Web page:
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Texas A&M offer free campus transport testing

First publishedin ITS International
September October 2016
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real-world testing  on the campus
Informing and involving the students and staff is part of the real-world testing on the campus.

Free evaluation and testing of transportation systems and products might seem too good to be true - but it isn’t. Colin Sowman reports.

Texas A&M University is offering to host transport technology demonstrations and research projects free of charge at its Main and newly-renamed Rellis campuses. The initiative’s aim is to encourage those with technologies that could improve transportation to bring their products, systems and ideas to Texas A&M’s campus where they can be evaluated, tested and demonstrated. Also, by bringing multiple ideas and products together in the same location, the university expects that synergies can be developed between the technologies and modes. The initiative is being led by the Texas A&M Transportation Institute (TTI) in partnership with Texas A&M Transportation Services.

Identified through an RFI process, the main aim for Texas A&M is to develop a smarter campus transportation eco-system and increase safety, mobility, throughput and efficiency across all transportation modes. In order to achieve that goal it is looking for technologies, ideas and products that could be offered for pilot demonstration or proof-of-concept projects for campus transport, as well as research opportunities ready for test-bed deployment.

The campus provides real-world test beds within a controlled environment as well as access to the faculty, research staff and students. An initial call has met with 12 responses representing 23 companies ranging from multi-national to entrepreneurs.  These are currently being evaluated by a selection panel with the goal of starting deployments in the fall. 

TTI and Texas A&M has full-scale facilities to support the initiative across the 5,200 acres of campus including campus vehicle fleets, test tracks, rail-highway grade crossings and intersections as well as more than 59,000 students and 15,000 staff. The ultimate goal is to foster innovations across campus and transfer them to the rest of the transportation system.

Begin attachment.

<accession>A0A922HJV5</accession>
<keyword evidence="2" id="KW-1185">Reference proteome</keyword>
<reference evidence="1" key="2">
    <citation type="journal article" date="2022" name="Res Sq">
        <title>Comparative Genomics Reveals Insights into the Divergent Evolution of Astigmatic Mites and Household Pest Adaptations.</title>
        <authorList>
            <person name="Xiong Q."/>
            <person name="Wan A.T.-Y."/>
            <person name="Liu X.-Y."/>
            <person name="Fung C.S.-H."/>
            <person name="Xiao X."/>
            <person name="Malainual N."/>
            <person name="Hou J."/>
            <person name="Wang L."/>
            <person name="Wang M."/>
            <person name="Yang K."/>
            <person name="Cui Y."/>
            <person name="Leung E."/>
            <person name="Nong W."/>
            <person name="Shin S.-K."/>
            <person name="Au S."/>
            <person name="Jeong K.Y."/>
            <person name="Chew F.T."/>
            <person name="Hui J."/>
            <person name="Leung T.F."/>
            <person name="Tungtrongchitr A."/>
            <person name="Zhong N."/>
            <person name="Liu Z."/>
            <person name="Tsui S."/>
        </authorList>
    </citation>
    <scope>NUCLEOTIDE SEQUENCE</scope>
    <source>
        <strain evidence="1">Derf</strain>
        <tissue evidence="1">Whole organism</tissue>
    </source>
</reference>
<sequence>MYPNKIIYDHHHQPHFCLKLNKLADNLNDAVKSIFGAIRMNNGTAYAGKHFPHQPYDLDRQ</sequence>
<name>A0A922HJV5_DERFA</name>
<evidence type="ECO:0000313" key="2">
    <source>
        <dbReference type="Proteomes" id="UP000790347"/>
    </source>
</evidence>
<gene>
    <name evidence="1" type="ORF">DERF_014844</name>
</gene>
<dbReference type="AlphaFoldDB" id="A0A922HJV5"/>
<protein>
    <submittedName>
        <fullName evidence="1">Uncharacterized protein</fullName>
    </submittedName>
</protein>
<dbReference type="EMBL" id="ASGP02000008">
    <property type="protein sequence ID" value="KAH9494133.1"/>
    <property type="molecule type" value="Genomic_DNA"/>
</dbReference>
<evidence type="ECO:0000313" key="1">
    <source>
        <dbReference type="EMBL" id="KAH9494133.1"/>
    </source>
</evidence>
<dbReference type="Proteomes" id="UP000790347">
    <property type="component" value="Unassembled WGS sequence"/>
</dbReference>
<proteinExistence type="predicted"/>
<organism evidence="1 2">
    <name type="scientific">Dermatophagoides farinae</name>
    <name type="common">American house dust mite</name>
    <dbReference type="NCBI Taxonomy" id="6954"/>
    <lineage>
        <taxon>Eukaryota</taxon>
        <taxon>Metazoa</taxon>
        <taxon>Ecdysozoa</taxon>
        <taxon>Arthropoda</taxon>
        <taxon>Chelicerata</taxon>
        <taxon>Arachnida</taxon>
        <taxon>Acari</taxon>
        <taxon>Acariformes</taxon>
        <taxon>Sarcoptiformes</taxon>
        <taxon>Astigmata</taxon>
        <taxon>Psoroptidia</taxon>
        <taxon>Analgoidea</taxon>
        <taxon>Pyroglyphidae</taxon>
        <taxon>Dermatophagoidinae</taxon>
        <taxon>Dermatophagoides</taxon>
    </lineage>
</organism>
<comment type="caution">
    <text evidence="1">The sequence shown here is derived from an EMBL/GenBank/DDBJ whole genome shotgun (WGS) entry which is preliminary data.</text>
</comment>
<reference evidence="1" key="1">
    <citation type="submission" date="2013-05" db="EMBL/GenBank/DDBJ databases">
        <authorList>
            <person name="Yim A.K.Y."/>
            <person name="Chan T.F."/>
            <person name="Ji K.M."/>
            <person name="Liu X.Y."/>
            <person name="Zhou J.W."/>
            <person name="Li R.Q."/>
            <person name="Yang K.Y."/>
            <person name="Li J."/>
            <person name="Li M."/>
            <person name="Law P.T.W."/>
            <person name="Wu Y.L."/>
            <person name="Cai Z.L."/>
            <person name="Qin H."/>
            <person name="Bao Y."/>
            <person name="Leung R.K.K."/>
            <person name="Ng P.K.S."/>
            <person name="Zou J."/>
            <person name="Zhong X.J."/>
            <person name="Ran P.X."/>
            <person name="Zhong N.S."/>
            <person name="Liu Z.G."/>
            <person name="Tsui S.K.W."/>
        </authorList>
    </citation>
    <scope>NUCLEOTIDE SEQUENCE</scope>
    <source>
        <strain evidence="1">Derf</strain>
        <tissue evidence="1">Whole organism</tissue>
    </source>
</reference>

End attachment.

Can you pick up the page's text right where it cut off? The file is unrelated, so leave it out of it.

There is also the potential for companies needing test-bed environments to use Texas A&M’s laboratory and field test beds across the campus to test and refine products in a controlled controlled environment.

Access to the combined expertise of the faculty, staff and students is available to all participating companies and organisations.
Potential project areas include automated, connected and electric vehicles, parking, signage and markings, data mining and analytics, apps, sustainable transportation and incentive programs, smart intersections and transportation as a service, pedestrian and bicycle mobility and safety, work zones and last mile shuttles.

Two projects are already underway – evaluation of a new a solar luminescent bicycle lane marking system and drive cycle analysis on the campus bus fleet.

An unsignalised intersection on the campus that experiences high pedestrian, bicycle and vehicle volumes is being reconstructed in order to evaluate the cycleway marking. In place of the normal green paint used to demark cycle lanes, an illuminating green pavement marking is being trialled. This keeps the pathways visible at night by storing solar energy through the day and emitting light during the hours of darkness.

The project also includes the realignment of a parking lot entrance and features the implementation of a Dutch junction which increases protection for cyclists by moving them in front of vehicles at the intersection. The key to its design is the islands at the intersection corners which separate cars from the cyclists turning right and move cyclists travelling straight ahead into the view of automobiles and away from the drivers’ blind spots. This is the first intersection of this design in the US.

A second project is currently underway is in cooperation with the US Environmental Protection Agency (EPA) and is designed to study the drive cycles of Texas A&M University’s 92-vehicle bus fleet which serves the campus and surrounding areas. The research team is using a portable activity measurement system that plugs into the vehicle and monitors certain data (speed, RPM, load and other parameters) along with GPS information. That data is then processed in order to analyse the drive cycles across the bus fleet to find system efficiencies and look for reductions in emissions.

Texas A&M’s offer of free demonstrations and trials of selected technology is ongoing (open through August 2017) and the University said it is still looking for more contenders both from US based companies and abroad.

Companies in this article

Texas A&M Transportation Institute
tti.tamu.edu

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